Tinnitus is the phenomenon when a person perceives a sound in their ear that is not generated by an outside source. Patients often describe this sound as:
- Swooshing or hissing
According to the American Tinnitus Association, approximately 50 million people in America suffer from tinnitus. Tinnitus is not an actual condition; rather it is a symptom of a condition. Such conditions may include, but are not limited to, hearing loss from noise exposure, hearing loss related to age, inner ear disorders, auditory nerve growths, and head injuries. Additionally, some medications may list tinnitus as a side effect.
Tinnitus can present itself in both ear, one ear only, or in one ear more than the other. It can even sound different in each ear. Sufferers of tinnitus may find that there are certain triggers that cause their tinnitus to be more debilitating, such as:
- Loud music
- Certain foods
Managing these triggers may offer some relief.
There is no known research-based cure for tinnitus; however, there is still hope. At The Hearing Center at Rocky Mountain ENT, an audiologist can work with you to assess the impact of tinnitus on your life. There are multiple therapy options that have been proven to reduce tinnitus. Your audiologist can prescribe an appropriate option for you. It is extremely important to be evaluated if you notice any change in the status of your tinnitus or if you have it in only one ear. If you are concerned about your tinnitus, feeling as if it is negatively impacting your ability to enjoy life, or just want to know more information, schedule and appointment to see us today!
Pediatric ear surgery can range from the simple placement of pressure equalizing tubes in the eardrum to compensate for dysfunction of the Eustachian tube, to cochlear implants for deafness. Most common are tube surgeries, performed when conservative management such as antibiotics and allergy treatment are unsuccessful. More complex surgeries include tympanic membrane reconstruction, surgery for cholesteatoma, and reconstruction of the ear canal. We take great care in trying to determine the underlying cause for the ear infections, and have significant experience working with children in a sometimes stressful situation.
Hearing & Hearing Loss
Hearing loss is the sudden or gradual decrease in how well you can hear sounds. Most commonly caused by age, hearing loss is a common condition that affects up to 25% of people between the ages of 65 and 75, and up to 75% of people over the age of 75. Hearing loss can be mild or severe and can be reversible, temporary or permanent.
There are two main types of hearing loss, conductive, and sensorineural. Conductive loss implies a problem with either the ear drum or 3 bones of hearing (malleus, incus, and stapes.) It is frequently correctible surgically. Sensorineural hearing loss implies a problem with the cochlea or nerve of hearing. Frequently it can be helped with a hearing aid, medical treatment, or in extreme circumstances, cochlear implantation.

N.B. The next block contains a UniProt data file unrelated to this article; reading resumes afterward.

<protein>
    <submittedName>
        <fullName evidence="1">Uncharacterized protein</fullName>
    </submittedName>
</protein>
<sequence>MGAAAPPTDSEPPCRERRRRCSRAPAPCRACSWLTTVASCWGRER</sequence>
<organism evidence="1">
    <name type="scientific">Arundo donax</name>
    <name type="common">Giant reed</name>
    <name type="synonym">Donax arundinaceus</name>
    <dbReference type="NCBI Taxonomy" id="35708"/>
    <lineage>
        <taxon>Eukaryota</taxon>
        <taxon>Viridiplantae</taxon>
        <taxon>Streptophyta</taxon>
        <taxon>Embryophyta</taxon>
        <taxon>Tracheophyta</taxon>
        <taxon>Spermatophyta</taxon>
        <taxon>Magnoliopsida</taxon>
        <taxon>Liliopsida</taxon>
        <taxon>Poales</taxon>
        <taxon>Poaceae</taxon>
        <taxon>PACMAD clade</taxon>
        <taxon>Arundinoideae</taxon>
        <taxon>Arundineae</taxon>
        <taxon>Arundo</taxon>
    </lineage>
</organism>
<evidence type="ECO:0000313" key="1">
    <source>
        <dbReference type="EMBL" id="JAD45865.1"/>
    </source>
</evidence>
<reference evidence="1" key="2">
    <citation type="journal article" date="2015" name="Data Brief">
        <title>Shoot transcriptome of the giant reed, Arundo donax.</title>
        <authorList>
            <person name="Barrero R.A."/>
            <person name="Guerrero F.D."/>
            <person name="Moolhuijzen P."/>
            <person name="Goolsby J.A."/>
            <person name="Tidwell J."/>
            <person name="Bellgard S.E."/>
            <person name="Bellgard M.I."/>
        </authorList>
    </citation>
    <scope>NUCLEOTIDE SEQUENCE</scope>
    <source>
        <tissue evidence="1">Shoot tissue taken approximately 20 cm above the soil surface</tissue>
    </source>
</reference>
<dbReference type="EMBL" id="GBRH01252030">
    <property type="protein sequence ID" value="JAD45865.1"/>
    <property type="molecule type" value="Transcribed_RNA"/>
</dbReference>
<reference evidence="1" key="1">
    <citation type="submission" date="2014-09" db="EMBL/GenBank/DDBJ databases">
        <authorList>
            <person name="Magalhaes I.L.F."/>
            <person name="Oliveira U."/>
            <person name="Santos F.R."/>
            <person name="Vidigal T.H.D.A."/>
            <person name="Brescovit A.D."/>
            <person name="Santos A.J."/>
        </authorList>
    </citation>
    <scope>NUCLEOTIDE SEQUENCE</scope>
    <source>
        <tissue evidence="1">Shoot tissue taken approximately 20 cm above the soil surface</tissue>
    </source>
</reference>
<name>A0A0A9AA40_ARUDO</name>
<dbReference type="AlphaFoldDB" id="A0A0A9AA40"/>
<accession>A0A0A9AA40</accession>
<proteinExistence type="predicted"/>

A cochlear implant is an electrode device that is surgically placed in the skull and the inner ear (cochlea). This device is implanted by an ear, nose, and throat doctor with a subspecialty in neuro-otology. An ear level processor is worn, similar to a hearing aid, which allows for the processing of sound to be converted to the electrode implanted underneath the skin.
A cochlear implant is intended for use with patients who no longer receive benefit from their hearing aids or for children who are born deaf. At The Hearing Center at Rocky Mountain ENT, you will work closely with your audiologist and ENT to determine if you are a candidate for a cochlear implant and surgery. Our team has been successfully implanting and programming cochlear implants since 1996. Once the surgery is complete, you will spend a lot of one-on-one time with your audiologist to program and fine-tune the cochlear implant.
Cochlear implants will not restore hearing to “perfect”; however, cochlear implants can greatly help children succeed in school and give adults access to speech and sounds they otherwise were not able to hear. There are many considerations to discuss with both the surgeon and audiologist, and if you are ready to explore this wonderful step into the world of hearing, we encourage you to schedule your consultation today!
Bone Anchored Hearing Aids
Bone anchored hearing aids are implantable devices used for individuals with a conductive hearing loss for whom middle ear reconstruction is not feasible, or those who have unilateral deafness. The surgery is relatively simple, performed in either one or two stages depending on age, and takes advantage of the ability of the skull to relay sound to the inner ear from a hearing aid that snaps to a small post implanted in the skull.
After meeting with our Audiologists and determining that a traditional hearing aid is not the right choice, you will have a consultation one of our surgeons. Please contact us today to find out which hearing solution is best for you.